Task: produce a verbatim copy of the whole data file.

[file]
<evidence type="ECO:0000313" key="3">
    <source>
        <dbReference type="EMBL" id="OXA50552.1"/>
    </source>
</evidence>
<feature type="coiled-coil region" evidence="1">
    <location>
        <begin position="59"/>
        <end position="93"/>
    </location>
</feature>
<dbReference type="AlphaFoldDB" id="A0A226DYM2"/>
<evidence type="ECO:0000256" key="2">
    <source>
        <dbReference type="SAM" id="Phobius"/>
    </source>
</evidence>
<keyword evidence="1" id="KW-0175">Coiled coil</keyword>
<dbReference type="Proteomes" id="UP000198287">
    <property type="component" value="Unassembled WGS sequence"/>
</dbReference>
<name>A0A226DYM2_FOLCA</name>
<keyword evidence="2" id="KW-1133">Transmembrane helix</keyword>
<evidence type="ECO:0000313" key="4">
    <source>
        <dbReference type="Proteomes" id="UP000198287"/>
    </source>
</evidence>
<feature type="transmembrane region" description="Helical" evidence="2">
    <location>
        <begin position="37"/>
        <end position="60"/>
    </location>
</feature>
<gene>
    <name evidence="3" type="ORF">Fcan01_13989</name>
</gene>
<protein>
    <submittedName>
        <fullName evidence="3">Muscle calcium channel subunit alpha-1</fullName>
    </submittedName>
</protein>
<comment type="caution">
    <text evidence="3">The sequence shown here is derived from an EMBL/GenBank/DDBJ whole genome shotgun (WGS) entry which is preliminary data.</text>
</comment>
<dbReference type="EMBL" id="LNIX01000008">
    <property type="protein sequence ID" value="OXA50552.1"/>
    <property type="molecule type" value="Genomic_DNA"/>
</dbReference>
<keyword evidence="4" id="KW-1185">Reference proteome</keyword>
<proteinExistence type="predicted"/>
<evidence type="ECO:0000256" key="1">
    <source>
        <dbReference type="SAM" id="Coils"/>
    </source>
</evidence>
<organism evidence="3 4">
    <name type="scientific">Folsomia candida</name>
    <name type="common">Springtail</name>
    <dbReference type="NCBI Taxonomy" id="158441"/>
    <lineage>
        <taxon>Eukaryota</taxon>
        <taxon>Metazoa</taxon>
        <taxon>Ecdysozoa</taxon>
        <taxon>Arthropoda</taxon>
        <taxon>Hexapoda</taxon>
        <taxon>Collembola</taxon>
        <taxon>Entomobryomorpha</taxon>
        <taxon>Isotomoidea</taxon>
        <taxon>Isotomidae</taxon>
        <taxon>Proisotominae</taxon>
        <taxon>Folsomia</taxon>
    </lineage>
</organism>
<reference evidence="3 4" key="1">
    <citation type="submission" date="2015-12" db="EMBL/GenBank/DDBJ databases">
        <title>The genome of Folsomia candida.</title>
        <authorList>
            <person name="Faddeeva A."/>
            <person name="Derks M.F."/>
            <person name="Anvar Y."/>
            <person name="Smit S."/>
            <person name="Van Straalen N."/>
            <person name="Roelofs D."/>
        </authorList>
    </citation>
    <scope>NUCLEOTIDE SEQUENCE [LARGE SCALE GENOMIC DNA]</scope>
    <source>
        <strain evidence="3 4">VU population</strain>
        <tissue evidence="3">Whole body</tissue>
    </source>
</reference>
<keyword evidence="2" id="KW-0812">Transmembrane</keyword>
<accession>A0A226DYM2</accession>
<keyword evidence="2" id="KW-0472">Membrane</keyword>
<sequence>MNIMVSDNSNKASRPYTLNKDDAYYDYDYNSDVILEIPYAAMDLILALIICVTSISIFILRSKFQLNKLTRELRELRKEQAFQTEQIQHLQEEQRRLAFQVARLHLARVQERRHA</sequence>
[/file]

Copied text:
<evidence type="ECO:0000313" key="3">
    <source>
        <dbReference type="EMBL" id="OXA50552.1"/>
    </source>
</evidence>
<feature type="coiled-coil region" evidence="1">
    <location>
        <begin position="59"/>
        <end position="93"/>
    </location>
</feature>
<dbReference type="AlphaFoldDB" id="A0A226DYM2"/>
<evidence type="ECO:0000256" key="2">
    <source>
        <dbReference type="SAM" id="Phobius"/>
    </source>
</evidence>
<keyword evidence="1" id="KW-0175">Coiled coil</keyword>
<dbReference type="Proteomes" id="UP000198287">
    <property type="component" value="Unassembled WGS sequence"/>
</dbReference>
<name>A0A226DYM2_FOLCA</name>
<keyword evidence="2" id="KW-1133">Transmembrane helix</keyword>
<evidence type="ECO:0000313" key="4">
    <source>
        <dbReference type="Proteomes" id="UP000198287"/>
    </source>
</evidence>
<feature type="transmembrane region" description="Helical" evidence="2">
    <location>
        <begin position="37"/>
        <end position="60"/>
    </location>
</feature>
<gene>
    <name evidence="3" type="ORF">Fcan01_13989</name>
</gene>
<protein>
    <submittedName>
        <fullName evidence="3">Muscle calcium channel subunit alpha-1</fullName>
    </submittedName>
</protein>
<comment type="caution">
    <text evidence="3">The sequence shown here is derived from an EMBL/GenBank/DDBJ whole genome shotgun (WGS) entry which is preliminary data.</text>
</comment>
<dbReference type="EMBL" id="LNIX01000008">
    <property type="protein sequence ID" value="OXA50552.1"/>
    <property type="molecule type" value="Genomic_DNA"/>
</dbReference>
<keyword evidence="4" id="KW-1185">Reference proteome</keyword>
<proteinExistence type="predicted"/>
<evidence type="ECO:0000256" key="1">
    <source>
        <dbReference type="SAM" id="Coils"/>
    </source>
</evidence>
<organism evidence="3 4">
    <name type="scientific">Folsomia candida</name>
    <name type="common">Springtail</name>
    <dbReference type="NCBI Taxonomy" id="158441"/>
    <lineage>
        <taxon>Eukaryota</taxon>
        <taxon>Metazoa</taxon>
        <taxon>Ecdysozoa</taxon>
        <taxon>Arthropoda</taxon>
        <taxon>Hexapoda</taxon>
        <taxon>Collembola</taxon>
        <taxon>Entomobryomorpha</taxon>
        <taxon>Isotomoidea</taxon>
        <taxon>Isotomidae</taxon>
        <taxon>Proisotominae</taxon>
        <taxon>Folsomia</taxon>
    </lineage>
</organism>
<reference evidence="3 4" key="1">
    <citation type="submission" date="2015-12" db="EMBL/GenBank/DDBJ databases">
        <title>The genome of Folsomia candida.</title>
        <authorList>
            <person name="Faddeeva A."/>
            <person name="Derks M.F."/>
            <person name="Anvar Y."/>
            <person name="Smit S."/>
            <person name="Van Straalen N."/>
            <person name="Roelofs D."/>
        </authorList>
    </citation>
    <scope>NUCLEOTIDE SEQUENCE [LARGE SCALE GENOMIC DNA]</scope>
    <source>
        <strain evidence="3 4">VU population</strain>
        <tissue evidence="3">Whole body</tissue>
    </source>
</reference>
<keyword evidence="2" id="KW-0812">Transmembrane</keyword>
<accession>A0A226DYM2</accession>
<keyword evidence="2" id="KW-0472">Membrane</keyword>
<sequence>MNIMVSDNSNKASRPYTLNKDDAYYDYDYNSDVILEIPYAAMDLILALIICVTSISIFILRSKFQLNKLTRELRELRKEQAFQTEQIQHLQEEQRRLAFQVARLHLARVQERRHA</sequence>